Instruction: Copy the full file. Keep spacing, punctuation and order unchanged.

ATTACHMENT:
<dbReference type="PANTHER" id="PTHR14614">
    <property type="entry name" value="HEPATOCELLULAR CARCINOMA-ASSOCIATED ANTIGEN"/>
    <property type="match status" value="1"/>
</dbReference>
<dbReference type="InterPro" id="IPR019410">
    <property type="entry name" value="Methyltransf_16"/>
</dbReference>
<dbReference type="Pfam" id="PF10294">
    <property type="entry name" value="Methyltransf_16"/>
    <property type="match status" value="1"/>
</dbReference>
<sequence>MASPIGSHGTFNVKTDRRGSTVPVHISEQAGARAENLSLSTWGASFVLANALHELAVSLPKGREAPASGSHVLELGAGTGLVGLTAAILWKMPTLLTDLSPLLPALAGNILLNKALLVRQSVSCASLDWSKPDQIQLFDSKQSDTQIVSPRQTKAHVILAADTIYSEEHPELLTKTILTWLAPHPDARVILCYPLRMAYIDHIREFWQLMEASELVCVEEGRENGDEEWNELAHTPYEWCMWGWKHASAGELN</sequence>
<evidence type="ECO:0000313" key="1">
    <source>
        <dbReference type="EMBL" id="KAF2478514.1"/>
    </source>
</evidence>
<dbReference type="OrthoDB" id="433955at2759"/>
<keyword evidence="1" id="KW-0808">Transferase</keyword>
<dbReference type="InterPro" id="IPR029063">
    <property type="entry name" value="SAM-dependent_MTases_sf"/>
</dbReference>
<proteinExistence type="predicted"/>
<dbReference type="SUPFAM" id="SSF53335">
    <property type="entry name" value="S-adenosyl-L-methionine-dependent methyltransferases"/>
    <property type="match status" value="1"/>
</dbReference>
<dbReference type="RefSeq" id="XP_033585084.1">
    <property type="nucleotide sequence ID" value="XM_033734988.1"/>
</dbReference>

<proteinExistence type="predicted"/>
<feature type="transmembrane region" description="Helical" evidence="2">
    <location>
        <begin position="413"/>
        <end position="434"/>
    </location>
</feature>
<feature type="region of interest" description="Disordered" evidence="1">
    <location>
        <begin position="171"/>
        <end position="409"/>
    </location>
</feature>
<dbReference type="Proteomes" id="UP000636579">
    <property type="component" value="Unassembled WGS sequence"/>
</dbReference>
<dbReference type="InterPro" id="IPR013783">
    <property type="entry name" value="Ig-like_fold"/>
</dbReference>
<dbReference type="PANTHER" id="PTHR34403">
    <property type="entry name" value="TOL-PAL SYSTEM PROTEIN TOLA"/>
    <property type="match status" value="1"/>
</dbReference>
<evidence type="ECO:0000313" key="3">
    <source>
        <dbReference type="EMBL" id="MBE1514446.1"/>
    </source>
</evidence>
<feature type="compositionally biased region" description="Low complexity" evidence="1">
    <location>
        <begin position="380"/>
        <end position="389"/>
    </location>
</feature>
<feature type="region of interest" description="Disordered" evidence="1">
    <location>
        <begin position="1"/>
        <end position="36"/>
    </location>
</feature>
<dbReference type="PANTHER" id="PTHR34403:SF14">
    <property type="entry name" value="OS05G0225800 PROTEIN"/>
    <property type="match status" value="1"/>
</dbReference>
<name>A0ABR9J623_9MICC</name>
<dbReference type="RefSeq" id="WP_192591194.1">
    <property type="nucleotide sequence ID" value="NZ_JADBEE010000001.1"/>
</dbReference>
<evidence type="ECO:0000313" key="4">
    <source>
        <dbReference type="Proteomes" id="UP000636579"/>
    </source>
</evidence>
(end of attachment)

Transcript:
<dbReference type="PANTHER" id="PTHR14614">
    <property type="entry name" value="HEPATOCELLULAR CARCINOMA-ASSOCIATED ANTIGEN"/>
    <property type="match status" value="1"/>
</dbReference>
<dbReference type="InterPro" id="IPR019410">
    <property type="entry name" value="Methyltransf_16"/>
</dbReference>
<dbReference type="Pfam" id="PF10294">
    <property type="entry name" value="Methyltransf_16"/>
    <property type="match status" value="1"/>
</dbReference>
<sequence>MASPIGSHGTFNVKTDRRGSTVPVHISEQAGARAENLSLSTWGASFVLANALHELAVSLPKGREAPASGSHVLELGAGTGLVGLTAAILWKMPTLLTDLSPLLPALAGNILLNKALLVRQSVSCASLDWSKPDQIQLFDSKQSDTQIVSPRQTKAHVILAADTIYSEEHPELLTKTILTWLAPHPDARVILCYPLRMAYIDHIREFWQLMEASELVCVEEGRENGDEEWNELAHTPYEWCMWGWKHASAGELN</sequence>
<evidence type="ECO:0000313" key="1">
    <source>
        <dbReference type="EMBL" id="KAF2478514.1"/>
    </source>
</evidence>
<dbReference type="OrthoDB" id="433955at2759"/>
<keyword evidence="1" id="KW-0808">Transferase</keyword>
<dbReference type="InterPro" id="IPR029063">
    <property type="entry name" value="SAM-dependent_MTases_sf"/>
</dbReference>
<proteinExistence type="predicted"/>
<dbReference type="SUPFAM" id="SSF53335">
    <property type="entry name" value="S-adenosyl-L-methionine-dependent methyltransferases"/>
    <property type="match status" value="1"/>
</dbReference>
<dbReference type="RefSeq" id="XP_033585084.1">
    <property type="nucleotide sequence ID" value="XM_033734988.1"/>
</dbReference>

<proteinExistence type="predicted"/>
<feature type="transmembrane region" description="Helical" evidence="2">
    <location>
        <begin position="413"/>
        <end position="434"/>
    </location>
</feature>
<feature type="region of interest" description="Disordered" evidence="1">
    <location>
        <begin position="171"/>
        <end position="409"/>
    </location>
</feature>
<dbReference type="Proteomes" id="UP000636579">
    <property type="component" value="Unassembled WGS sequence"/>
</dbReference>
<dbReference type="InterPro" id="IPR013783">
    <property type="entry name" value="Ig-like_fold"/>
</dbReference>
<dbReference type="PANTHER" id="PTHR34403">
    <property type="entry name" value="TOL-PAL SYSTEM PROTEIN TOLA"/>
    <property type="match status" value="1"/>
</dbReference>
<evidence type="ECO:0000313" key="3">
    <source>
        <dbReference type="EMBL" id="MBE1514446.1"/>
    </source>
</evidence>
<feature type="compositionally biased region" description="Low complexity" evidence="1">
    <location>
        <begin position="380"/>
        <end position="389"/>
    </location>
</feature>
<feature type="region of interest" description="Disordered" evidence="1">
    <location>
        <begin position="1"/>
        <end position="36"/>
    </location>
</feature>
<dbReference type="PANTHER" id="PTHR34403:SF14">
    <property type="entry name" value="OS05G0225800 PROTEIN"/>
    <property type="match status" value="1"/>
</dbReference>
<name>A0ABR9J623_9MICC</name>
<dbReference type="RefSeq" id="WP_192591194.1">
    <property type="nucleotide sequence ID" value="NZ_JADBEE010000001.1"/>
</dbReference>
<evidence type="ECO:0000313" key="4">
    <source>
        <dbReference type="Proteomes" id="UP000636579"/>
    </source>
</evidence>